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For years now I've been listening to whatever tracks by Tcha-Badjo that I could scrape up. They haven't released their albums online in any way yet, but they have a few live versions of album and non-album songs on YouTube.

To me, their style of gypsy jazz is very unique. They aren't like most gypsy jazz artists such as Django Reinhardt because they travel Europe and record new songs with local musicians which results in varying sounds that are all still alike somehow.

Does anyone know how to find artists similar to Tcha-Badjo? I've searched everywhere (for both "gypsy jazz" and "jazz manouche"). I'm not looking for big bands or solo artists but small groups of tightly knit performers.

  • Tags are added created when they are needed. It generally takes a few questions with the same subject matter to get a tag created. I don't think these tags are needed at the moment. – Jacob Swanson Sep 24 '15 at 3:25
  • @Jacob New tags are created when they're used by just one question. Tags are needed when there is a question regarding them. These tags are absolutely needed. – Adam Mar 21 '16 at 21:26
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For the French scene, you can search for "Jazz Manouche". For instance Biréli Lagrène, which I heard live once, is quite famous. Unfortunately, I don't know small groups to suggest...

  • I've also searched jazz manouche many times. I couldn't find anything similar. – Adam Sep 23 '15 at 22:25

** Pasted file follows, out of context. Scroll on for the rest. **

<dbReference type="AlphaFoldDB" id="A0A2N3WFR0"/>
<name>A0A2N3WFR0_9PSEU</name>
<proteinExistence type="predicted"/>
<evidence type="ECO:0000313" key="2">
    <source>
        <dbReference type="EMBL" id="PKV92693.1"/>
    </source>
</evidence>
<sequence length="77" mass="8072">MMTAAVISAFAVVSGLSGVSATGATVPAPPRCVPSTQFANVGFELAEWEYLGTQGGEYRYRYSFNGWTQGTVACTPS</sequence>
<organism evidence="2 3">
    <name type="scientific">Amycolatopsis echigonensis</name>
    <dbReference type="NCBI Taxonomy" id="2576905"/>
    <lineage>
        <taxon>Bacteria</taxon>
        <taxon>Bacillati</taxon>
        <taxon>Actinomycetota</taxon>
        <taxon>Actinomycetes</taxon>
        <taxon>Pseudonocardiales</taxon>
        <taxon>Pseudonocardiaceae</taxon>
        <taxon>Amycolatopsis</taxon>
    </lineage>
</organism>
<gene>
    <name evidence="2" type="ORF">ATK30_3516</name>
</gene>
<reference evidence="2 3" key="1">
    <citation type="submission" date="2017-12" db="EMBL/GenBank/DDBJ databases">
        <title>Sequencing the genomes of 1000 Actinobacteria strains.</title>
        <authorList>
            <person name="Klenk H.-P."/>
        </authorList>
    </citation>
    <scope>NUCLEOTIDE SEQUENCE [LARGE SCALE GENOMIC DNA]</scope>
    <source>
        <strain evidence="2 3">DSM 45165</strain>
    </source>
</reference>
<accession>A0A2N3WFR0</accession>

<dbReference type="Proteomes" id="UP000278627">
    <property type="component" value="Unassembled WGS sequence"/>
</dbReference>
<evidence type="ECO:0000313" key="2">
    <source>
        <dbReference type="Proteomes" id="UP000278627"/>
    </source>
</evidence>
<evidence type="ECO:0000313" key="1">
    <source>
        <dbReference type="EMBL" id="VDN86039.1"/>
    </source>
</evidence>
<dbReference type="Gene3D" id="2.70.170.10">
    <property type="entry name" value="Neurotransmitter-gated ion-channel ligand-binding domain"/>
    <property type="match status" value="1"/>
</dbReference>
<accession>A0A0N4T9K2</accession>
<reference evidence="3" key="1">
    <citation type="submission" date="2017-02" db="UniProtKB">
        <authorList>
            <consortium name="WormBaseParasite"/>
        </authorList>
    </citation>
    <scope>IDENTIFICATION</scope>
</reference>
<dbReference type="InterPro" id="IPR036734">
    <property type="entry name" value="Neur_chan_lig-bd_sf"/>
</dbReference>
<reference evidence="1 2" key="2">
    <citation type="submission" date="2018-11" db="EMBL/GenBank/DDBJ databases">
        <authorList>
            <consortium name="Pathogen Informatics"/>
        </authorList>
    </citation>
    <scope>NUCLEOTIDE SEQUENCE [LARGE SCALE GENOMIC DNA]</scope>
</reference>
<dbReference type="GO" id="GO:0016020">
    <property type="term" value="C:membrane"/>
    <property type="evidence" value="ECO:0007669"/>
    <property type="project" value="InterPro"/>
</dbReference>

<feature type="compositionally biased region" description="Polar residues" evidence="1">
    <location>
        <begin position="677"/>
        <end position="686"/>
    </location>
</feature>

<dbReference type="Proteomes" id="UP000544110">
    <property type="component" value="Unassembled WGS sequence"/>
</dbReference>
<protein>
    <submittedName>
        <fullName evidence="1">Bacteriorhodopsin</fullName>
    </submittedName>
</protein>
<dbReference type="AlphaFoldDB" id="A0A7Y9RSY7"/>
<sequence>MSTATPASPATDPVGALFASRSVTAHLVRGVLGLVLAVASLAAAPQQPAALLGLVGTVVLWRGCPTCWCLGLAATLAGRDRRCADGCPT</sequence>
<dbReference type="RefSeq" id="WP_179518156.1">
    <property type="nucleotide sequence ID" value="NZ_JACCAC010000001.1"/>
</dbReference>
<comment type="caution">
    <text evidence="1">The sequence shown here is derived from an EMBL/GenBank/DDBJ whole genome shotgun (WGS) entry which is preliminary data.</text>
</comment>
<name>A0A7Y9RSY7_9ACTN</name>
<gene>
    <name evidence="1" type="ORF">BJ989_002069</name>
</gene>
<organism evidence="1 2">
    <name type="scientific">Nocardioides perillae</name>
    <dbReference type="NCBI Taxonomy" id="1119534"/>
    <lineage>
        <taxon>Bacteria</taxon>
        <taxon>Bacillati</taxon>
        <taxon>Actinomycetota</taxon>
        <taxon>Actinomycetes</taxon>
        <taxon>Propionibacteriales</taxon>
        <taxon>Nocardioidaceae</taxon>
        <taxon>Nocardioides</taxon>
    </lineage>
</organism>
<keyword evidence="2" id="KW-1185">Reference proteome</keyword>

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Go straight to the source, and follow the trails from there.

Gypsy Jazz was pioneered by Django Reinhardt at the Hot Club of France in Paris in the 20s.

Minor Swing is probably the most identifiable song of the genre.

  • Searching for Django Reinhardt doesn't get me anywhere near the style of Tcha-Badjo. I've tried many times. – Adam Mar 21 '16 at 21:29
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Try looking up Hot Club + any major city and you're likely to find a gypsy jazz group. A lot of groups use that as part of their name. Also things like Hot Club Sandwich or 12th Avenue Hot Club. Also the top gypsy jazz solo artists do a lot of great and interesting things. Bireli Lagrene, the Rosenbergs, the Schmidts, Django's relatives, Jon Jorgensen, Robin Nolan, and lots of others I know I'm forgetting.

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At best guess you're looking for a contemporary take on a classic sub-genre. You don't want the classics, you want an updated sound. I'd suggest a search for "modern gypsy jazz." Here are some links I found that provided suggestions that sound --to my ear at least --similar to the referenced band:

http://www.djangobooks.com/forum/discussion/12900/modern-pop-rock-songs-in-a-gypsy-jazz-style

http://www.npr.org/sections/ablogsupreme/2012/10/05/162332936/djangos-legacy-21st-century-gypsy-jazz

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